By P. Sreekumaran
THIRUVANANTHAPURAM: The standoff between Kerala Governor Arif Mohammed Khan and the Left Democratic Front (LDF) Government headed by Chief Minister Pinarayi Vijayan over ‘political cronyism’ in university appointments is most unfortunate.
What is causing grave concern is the fact that the government-Governor spat is occurring with disturbing regularity. Five days have elapsed since the controversy has erupted. But there are no signs of a solution. The need of the hour is, therefore, expeditious steps to defuse the tension over the unfortunate episode.
The proximate cause for the Governor’s angry outburst is what he has termed as the Government’s refusal to ignore his caution against the appointment of favourites in key university positions. The extension of services of Kannur University Vice-Chancellor proved to be the last straw. In a letter which he dashed off to the Government, the Governor expressed his willingness to relinquish the Chancellor’s post. He also asked the Chief Minister to take over the post so that he can appoint persons of his choice to the top university posts. “I am requesting the Chief Minister to bring in an ordinance removing me as Chancellor. You (CM) then become the chancellor of the universities and do whatever you wish,” he told reporters, adding that all that he wanted was adherence to the rules and norms while appoint ting VCs in universities. The gravamen of the Governor’s allegation seemed to be that the relatives of CPI(M)leaders had got appointments at the expense of eligible candidates.
In his response to the Governor’s letter, the Chief Minister denied having put pressure on the Governor over the appointment of university vice-chancellors. Pinarayi said it was not the intention of his government to clash with the Governor, and offered to have a discussion on any of the issues raised by him. “We are not adamant on any issue. The Governor should not relinquish the post bestowed upon him by the Assembly. He should continue in the Chancellor’s post and guide the government and universities in their attempts to take the higher education sector to greater heights.
While there is nothing wrong in Governors taking up issues and seeking clarification from the Government, It is important that the manner of his intervention should not create a controversy. In this particular issue, Arif Mohammed Khan is clearly at fault in rushing to the press with his ‘grievances’. He should have quietly taken it up with the Chief Minister and amicably settled the issue. That he did not do that is a serious lapse on his part. By going public in a hurry, the Governor exposed himself to the charge that he is dancing to the rune of the ruling party at the Centre and allowing himself to be used as a pawn in furtherance of their political agenda. Incidentally, this is not the first time that Arif Mohammed Khan has gone public with his differences with the State Government. He had also publicly opposed the State Government when it got the Assembly to pass resolutions against the Citizens Amendment Act (CAA) and seeking repeal of the anti-farmer laws.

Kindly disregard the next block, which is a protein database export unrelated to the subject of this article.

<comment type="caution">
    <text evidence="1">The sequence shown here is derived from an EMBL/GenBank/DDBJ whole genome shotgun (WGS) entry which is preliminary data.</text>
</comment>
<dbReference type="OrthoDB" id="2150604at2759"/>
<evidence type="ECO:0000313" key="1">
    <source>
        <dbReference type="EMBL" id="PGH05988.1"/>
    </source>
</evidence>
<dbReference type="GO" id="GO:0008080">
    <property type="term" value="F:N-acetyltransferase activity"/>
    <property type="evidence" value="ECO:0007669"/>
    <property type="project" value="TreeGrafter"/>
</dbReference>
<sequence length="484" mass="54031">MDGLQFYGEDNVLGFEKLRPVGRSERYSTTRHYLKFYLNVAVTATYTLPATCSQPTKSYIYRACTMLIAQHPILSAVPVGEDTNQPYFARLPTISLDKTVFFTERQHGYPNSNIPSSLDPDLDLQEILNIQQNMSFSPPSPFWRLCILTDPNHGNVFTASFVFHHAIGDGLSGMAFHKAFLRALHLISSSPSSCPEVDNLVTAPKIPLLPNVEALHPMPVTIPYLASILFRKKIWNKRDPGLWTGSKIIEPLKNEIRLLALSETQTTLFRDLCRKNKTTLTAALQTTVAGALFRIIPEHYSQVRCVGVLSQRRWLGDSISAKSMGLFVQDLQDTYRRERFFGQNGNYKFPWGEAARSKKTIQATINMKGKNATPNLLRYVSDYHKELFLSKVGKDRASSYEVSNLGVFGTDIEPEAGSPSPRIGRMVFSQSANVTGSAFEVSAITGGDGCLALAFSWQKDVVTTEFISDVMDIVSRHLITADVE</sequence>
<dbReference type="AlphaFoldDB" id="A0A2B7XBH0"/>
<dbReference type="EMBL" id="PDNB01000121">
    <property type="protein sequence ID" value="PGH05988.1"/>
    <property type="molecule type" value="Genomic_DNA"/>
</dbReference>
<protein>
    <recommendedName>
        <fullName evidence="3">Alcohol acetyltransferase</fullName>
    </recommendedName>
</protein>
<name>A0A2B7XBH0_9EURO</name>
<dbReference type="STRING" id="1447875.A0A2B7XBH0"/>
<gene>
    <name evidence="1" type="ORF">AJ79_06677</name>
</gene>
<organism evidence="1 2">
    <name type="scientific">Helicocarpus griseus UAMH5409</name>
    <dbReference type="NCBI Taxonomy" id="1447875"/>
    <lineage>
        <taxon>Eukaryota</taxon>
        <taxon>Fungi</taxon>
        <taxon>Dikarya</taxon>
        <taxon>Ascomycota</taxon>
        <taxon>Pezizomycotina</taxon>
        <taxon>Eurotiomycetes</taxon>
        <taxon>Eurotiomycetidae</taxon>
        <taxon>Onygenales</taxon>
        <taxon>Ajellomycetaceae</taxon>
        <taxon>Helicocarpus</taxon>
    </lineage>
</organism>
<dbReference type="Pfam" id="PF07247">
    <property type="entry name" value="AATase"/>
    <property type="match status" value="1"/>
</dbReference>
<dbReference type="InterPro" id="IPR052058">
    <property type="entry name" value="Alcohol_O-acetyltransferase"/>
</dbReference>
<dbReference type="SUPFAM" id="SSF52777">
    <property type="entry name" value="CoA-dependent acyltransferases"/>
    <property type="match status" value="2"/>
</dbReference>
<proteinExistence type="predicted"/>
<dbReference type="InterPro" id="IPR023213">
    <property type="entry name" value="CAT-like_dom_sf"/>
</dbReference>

The Governor’s tough stance has irked the LDF leaders. The strong reaction it has evoked is clear from the CPI state secretary Kanam Rajendran’s remark. The Governor should realize the greatness of his post and should not force the Assembly to take back the post it had bestowed upon him, Kanam said. The CPI is also of the opinion that the post of Governor itself is an anachronism. Significantly, a section within the CPI(M) and the Students Federation of India(SFI) is credited with the view that if the Governor insists on quitting as the Chancellor, then he should be allowed to do so.
Such open indulgence in politics is unbecoming of a Governor. That is the crux of the CPI(M) and CPI leaders’ argument. CPI(M) state secretary Kodiyeri Balakrishnan is on record that the Governor’s actions are mysterious. In support of his argument, Kodiyeri cites the case of Kannur VC’s reappointment. The Governor says he signed the file under pressure and much against his conscience. That argument is specious. If the Governor felt so strongly on the issue, he should have put his foot down and refused to sign the file. That he did not do so reflects poorly on him. By allowing himself to be a party to what he characterized as wrong-doing, the Governor is ‘guilty’ of the charge of abetment to the ‘crime’!
Be that as it may, the efforts now should be to solve the problem and defuse the tension. Such an open standoff at the top administrative and political levels is not at all good. The Governor should refrain from his proclivity to go public with his views critical of the Government. He should go by the established and accepted norms which govern the governor-Government relationship. It is of paramount importance that the Governor should not act or seen to be acting as the agent of the ruling party at the Centre. By his impulsive acts, Arif Mohammed Khan has reinforced the public perception that he is doing it all at the bidding of his political masters.
On its part, the Government also has a duty to see that there is no open showdown with the Governor. It should take all steps to ensure a smooth relationship with the Governor and to erase the trail of bitterness created by the unfortunate confrontation over the university appointments. It is a good sign that the Government has made it clear that it is not for a confrontation with the Governor. The Governor should reciprocate the sentiments expressed by the Government. That way lies harmonious relationship between the Governor and the Government reflecting the true spirit of cooperative federalism. (IPA Service)